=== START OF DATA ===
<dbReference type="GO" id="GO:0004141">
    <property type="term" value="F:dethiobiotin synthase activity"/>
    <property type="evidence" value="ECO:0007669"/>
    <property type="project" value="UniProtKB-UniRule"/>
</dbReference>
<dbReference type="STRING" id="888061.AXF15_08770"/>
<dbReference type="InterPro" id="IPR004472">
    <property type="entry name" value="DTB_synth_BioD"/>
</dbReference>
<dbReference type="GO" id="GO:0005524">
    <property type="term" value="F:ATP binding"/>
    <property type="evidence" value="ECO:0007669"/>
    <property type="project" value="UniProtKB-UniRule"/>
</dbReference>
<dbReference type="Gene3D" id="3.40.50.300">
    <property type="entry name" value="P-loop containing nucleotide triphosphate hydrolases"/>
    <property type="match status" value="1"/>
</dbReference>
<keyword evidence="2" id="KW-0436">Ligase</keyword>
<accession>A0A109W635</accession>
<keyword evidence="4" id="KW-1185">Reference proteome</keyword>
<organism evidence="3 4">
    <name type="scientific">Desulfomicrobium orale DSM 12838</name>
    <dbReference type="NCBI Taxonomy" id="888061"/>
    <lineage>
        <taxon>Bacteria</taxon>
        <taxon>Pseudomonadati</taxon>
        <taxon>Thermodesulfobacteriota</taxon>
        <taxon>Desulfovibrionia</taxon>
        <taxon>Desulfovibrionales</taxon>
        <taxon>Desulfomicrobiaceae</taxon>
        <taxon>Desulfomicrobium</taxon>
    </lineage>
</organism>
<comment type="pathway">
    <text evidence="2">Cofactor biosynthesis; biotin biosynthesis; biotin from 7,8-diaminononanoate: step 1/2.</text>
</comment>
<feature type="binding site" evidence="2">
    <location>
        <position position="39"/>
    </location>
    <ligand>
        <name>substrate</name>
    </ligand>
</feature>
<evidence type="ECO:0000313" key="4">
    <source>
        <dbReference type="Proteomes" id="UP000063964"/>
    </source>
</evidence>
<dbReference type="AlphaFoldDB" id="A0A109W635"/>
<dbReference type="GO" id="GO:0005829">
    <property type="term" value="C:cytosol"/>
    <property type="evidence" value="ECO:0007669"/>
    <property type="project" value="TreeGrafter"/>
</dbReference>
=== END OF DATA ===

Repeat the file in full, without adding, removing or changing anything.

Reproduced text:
<dbReference type="GO" id="GO:0004141">
    <property type="term" value="F:dethiobiotin synthase activity"/>
    <property type="evidence" value="ECO:0007669"/>
    <property type="project" value="UniProtKB-UniRule"/>
</dbReference>
<dbReference type="STRING" id="888061.AXF15_08770"/>
<dbReference type="InterPro" id="IPR004472">
    <property type="entry name" value="DTB_synth_BioD"/>
</dbReference>
<dbReference type="GO" id="GO:0005524">
    <property type="term" value="F:ATP binding"/>
    <property type="evidence" value="ECO:0007669"/>
    <property type="project" value="UniProtKB-UniRule"/>
</dbReference>
<dbReference type="Gene3D" id="3.40.50.300">
    <property type="entry name" value="P-loop containing nucleotide triphosphate hydrolases"/>
    <property type="match status" value="1"/>
</dbReference>
<keyword evidence="2" id="KW-0436">Ligase</keyword>
<accession>A0A109W635</accession>
<keyword evidence="4" id="KW-1185">Reference proteome</keyword>
<organism evidence="3 4">
    <name type="scientific">Desulfomicrobium orale DSM 12838</name>
    <dbReference type="NCBI Taxonomy" id="888061"/>
    <lineage>
        <taxon>Bacteria</taxon>
        <taxon>Pseudomonadati</taxon>
        <taxon>Thermodesulfobacteriota</taxon>
        <taxon>Desulfovibrionia</taxon>
        <taxon>Desulfovibrionales</taxon>
        <taxon>Desulfomicrobiaceae</taxon>
        <taxon>Desulfomicrobium</taxon>
    </lineage>
</organism>
<comment type="pathway">
    <text evidence="2">Cofactor biosynthesis; biotin biosynthesis; biotin from 7,8-diaminononanoate: step 1/2.</text>
</comment>
<feature type="binding site" evidence="2">
    <location>
        <position position="39"/>
    </location>
    <ligand>
        <name>substrate</name>
    </ligand>
</feature>
<evidence type="ECO:0000313" key="4">
    <source>
        <dbReference type="Proteomes" id="UP000063964"/>
    </source>
</evidence>
<dbReference type="AlphaFoldDB" id="A0A109W635"/>
<dbReference type="GO" id="GO:0005829">
    <property type="term" value="C:cytosol"/>
    <property type="evidence" value="ECO:0007669"/>
    <property type="project" value="TreeGrafter"/>
</dbReference>